I have a confession to make: I like seeing people get punched in the face. I’ve always kind of wanted to be in a fistfight. In my high school cafeteria I once witnessed a girl break a Snapple bottle in half and lunge with it at her opponent, also female. I don’t think anyone got hurt in that fight, but I saw another one before I graduated where a huge boy had bitten off piece of his tongue. A security guard picked the piece of tongue up off the floor and put it in his pocket.
But these aren’t the fights I fantasize about. I just want to get one good punch in and maybe spray a little blood on the wall. And I guess it would be okay if the same thing happened to me in the process. Perhaps this bloodlust is the reason why I deeply enjoyed Wanted, a movie admittedly plagued by some truly bad writing and unimaginative choices. The whole thing hit me like a roundhouse punch to the face, but in a good way: I felt jolted awake, even as I laughed with incredulity at some of the wooden dialogue.
Wanted suffers from several action movie clichés, including a mindless voiceover that nearly derailed the film for me – it doesn’t help that James McAvoy’s American accent sounds painfully singsongy, like a smart-alecky British kid making fun of the Yanks with lines like “I am the perfect weapon” spoken in a dead-serious drawl. I was aksi put off by Janice, McAvoy’s emasculating boss. Interesting things could have been done with this character – she could have been an attractive woman (maybe Angeline Jolie should have had this role) or a man, but instead the writers were lazy and made her an easy target: an overweight middle-aged woman. Janice is a foregone conclusion as soon as you see her: of course she’s awful, of course she’s an object of ridicule, because she’s fat! And not young! Hilarious use of a generic foreign country is also present; the crowd at the Prague cineplex where I saw the movie tittered when McAvoy and Jolie go to “Moravia,” represented by a Prague tram station.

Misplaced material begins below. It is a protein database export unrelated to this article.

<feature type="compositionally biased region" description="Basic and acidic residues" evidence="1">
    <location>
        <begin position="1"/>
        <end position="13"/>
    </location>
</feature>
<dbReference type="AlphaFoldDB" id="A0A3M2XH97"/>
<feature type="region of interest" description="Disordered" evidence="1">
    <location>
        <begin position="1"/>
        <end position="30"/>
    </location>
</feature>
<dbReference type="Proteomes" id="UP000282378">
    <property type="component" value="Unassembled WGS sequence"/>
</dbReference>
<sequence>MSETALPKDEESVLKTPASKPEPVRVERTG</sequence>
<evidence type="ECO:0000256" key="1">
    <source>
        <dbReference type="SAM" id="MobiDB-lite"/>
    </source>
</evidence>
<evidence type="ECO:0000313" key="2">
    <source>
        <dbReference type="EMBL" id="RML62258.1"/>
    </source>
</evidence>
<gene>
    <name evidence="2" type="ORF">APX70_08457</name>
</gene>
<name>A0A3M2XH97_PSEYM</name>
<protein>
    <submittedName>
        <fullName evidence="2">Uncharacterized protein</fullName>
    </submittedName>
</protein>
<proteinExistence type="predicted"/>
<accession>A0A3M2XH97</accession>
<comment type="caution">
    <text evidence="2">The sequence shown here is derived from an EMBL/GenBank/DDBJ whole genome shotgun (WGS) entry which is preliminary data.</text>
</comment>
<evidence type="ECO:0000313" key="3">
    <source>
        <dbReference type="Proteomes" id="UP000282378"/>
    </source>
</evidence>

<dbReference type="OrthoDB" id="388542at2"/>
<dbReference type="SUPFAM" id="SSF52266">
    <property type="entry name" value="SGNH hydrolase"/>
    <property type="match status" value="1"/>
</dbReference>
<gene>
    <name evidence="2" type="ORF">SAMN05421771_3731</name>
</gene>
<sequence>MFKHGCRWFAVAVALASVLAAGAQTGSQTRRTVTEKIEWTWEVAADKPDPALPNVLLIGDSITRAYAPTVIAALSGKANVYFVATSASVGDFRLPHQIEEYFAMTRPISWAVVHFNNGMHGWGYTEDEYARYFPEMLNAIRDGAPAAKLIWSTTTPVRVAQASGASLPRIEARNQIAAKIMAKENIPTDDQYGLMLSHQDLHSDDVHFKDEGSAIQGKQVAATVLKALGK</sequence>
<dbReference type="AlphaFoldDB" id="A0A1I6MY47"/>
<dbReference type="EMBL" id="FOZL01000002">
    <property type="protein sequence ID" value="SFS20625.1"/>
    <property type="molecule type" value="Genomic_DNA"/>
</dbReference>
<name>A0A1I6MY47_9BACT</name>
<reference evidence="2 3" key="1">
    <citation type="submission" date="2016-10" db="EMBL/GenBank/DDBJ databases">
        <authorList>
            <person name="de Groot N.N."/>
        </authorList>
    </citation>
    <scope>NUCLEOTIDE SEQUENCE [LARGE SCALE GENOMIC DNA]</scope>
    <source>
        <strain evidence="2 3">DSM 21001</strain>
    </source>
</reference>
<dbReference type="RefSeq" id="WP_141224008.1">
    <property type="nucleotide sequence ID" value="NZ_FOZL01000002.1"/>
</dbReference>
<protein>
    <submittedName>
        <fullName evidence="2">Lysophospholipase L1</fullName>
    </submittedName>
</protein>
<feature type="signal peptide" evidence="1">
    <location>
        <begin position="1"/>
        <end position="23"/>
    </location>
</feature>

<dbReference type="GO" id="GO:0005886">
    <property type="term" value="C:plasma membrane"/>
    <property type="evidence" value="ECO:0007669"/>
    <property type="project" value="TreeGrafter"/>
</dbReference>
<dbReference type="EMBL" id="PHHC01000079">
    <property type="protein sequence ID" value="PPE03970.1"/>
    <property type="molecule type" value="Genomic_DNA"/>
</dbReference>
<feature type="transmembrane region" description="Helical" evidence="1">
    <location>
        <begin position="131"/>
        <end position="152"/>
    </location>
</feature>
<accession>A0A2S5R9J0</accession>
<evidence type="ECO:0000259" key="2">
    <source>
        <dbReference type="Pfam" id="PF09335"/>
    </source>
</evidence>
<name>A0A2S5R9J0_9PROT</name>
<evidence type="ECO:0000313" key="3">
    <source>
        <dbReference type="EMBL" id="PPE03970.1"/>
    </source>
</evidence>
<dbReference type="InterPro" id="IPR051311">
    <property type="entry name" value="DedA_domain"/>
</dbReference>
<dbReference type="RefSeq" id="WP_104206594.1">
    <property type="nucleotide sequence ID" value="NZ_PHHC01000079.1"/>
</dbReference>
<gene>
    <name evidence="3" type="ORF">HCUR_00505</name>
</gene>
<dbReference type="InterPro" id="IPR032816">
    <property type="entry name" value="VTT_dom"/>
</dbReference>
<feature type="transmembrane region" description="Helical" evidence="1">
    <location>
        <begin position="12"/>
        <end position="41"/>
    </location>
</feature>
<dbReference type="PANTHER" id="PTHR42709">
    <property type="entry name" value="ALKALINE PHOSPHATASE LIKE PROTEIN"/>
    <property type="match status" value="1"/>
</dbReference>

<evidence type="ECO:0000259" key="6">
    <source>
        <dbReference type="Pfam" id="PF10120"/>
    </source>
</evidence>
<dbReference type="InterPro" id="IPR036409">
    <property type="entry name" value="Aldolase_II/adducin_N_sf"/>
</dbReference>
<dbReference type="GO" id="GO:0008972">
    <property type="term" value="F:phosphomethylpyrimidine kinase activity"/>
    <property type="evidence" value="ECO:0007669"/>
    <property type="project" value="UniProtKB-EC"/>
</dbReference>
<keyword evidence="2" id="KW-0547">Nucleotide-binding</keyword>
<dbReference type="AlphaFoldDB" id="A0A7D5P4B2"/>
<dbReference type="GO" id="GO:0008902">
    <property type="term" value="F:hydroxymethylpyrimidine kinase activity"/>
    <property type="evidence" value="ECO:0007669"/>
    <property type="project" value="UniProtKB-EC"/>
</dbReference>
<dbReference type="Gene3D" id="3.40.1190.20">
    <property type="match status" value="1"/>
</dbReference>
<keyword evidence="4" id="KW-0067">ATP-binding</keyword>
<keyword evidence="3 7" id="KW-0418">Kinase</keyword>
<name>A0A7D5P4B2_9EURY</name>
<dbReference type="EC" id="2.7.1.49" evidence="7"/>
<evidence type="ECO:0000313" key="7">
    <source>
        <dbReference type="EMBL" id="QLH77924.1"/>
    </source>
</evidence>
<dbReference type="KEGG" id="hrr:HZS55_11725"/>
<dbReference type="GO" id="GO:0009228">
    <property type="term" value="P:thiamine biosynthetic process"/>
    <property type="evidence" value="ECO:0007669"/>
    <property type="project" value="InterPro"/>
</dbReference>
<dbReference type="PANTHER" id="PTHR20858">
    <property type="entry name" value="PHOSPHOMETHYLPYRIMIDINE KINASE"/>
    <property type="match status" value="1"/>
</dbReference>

Despite these not-inconsequential problems, the film moves along at an often-hilarious breakneck pace with infectious enthusiasm. It’s like that one really emotionally stunted friend we all had when we were fifteen who was incredibly good at video games but could barely get a sentence out in conversation. He could be frustrating to hang out with, and you were out of luck if you had a crush on him, but it could be pretty awesome to watch him play video games for a few hours. The Chicago portrayed in the film, while a far cry from the actual neighborhoods I grew up around, has an internal logic and symmetry that is emotionally true to the city, and an especially fine use is made of the El.
Endnote: in their review of the film, the A.V. Club references "McAvoy's Bud Cort-with-sex appeal looks," which further propels my fear that James McAvoy may age a as Bud Cort has.